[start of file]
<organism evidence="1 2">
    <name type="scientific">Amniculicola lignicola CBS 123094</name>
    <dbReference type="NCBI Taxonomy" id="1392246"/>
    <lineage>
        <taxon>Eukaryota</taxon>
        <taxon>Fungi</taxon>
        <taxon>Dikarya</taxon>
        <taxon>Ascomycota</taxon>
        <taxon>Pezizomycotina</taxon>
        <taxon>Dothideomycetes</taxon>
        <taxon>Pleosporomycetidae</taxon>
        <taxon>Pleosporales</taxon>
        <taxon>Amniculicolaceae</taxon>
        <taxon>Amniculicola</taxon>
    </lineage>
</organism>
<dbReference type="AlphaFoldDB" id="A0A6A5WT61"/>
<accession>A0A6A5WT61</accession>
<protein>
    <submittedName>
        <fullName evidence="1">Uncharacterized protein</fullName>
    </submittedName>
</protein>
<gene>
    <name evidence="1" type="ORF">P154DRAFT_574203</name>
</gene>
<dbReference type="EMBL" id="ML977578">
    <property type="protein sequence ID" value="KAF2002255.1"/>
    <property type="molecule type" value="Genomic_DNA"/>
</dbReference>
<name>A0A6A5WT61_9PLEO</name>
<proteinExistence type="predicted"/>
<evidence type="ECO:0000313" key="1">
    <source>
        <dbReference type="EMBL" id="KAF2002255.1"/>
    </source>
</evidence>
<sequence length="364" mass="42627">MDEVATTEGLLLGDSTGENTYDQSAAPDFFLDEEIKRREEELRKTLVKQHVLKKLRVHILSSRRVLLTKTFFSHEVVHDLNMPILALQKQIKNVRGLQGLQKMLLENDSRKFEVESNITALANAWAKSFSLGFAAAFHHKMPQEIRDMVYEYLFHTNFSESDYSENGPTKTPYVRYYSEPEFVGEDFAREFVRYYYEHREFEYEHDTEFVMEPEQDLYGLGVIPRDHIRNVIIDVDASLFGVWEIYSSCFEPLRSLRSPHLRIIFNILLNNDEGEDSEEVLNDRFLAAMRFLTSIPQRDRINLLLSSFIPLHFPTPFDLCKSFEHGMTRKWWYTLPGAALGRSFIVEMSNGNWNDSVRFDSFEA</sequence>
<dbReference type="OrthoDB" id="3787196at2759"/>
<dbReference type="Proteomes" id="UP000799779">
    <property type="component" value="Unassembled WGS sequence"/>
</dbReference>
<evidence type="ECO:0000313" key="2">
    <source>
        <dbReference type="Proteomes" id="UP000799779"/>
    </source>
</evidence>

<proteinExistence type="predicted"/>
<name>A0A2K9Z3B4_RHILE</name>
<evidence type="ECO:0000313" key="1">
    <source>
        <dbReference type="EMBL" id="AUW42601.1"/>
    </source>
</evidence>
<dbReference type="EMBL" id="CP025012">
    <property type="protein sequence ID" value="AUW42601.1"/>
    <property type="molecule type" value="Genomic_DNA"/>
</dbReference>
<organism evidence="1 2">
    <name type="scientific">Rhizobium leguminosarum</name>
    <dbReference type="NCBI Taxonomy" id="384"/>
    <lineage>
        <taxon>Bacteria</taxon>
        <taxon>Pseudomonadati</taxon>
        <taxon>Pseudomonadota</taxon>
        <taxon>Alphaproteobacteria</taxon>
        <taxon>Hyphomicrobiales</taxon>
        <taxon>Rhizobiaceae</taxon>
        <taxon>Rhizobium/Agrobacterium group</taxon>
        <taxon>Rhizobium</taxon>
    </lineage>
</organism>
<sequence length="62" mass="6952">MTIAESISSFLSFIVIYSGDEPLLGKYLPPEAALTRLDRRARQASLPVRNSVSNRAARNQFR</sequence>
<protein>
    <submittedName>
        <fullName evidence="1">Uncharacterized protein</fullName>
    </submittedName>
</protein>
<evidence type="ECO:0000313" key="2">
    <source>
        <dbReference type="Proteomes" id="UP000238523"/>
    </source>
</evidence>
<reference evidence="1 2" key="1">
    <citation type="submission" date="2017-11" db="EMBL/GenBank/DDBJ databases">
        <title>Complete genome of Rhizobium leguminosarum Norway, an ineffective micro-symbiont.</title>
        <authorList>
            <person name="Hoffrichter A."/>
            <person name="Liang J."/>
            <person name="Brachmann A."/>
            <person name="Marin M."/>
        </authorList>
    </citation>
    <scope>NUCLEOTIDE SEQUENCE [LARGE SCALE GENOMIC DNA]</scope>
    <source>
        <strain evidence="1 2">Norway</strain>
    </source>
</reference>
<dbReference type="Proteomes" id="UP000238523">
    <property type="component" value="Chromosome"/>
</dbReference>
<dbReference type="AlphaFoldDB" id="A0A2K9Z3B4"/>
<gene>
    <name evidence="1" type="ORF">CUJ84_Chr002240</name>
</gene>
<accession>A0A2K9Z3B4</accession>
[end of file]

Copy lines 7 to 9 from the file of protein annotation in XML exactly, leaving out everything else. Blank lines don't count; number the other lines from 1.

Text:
        <taxon>Dikarya</taxon>
        <taxon>Ascomycota</taxon>
        <taxon>Pezizomycotina</taxon>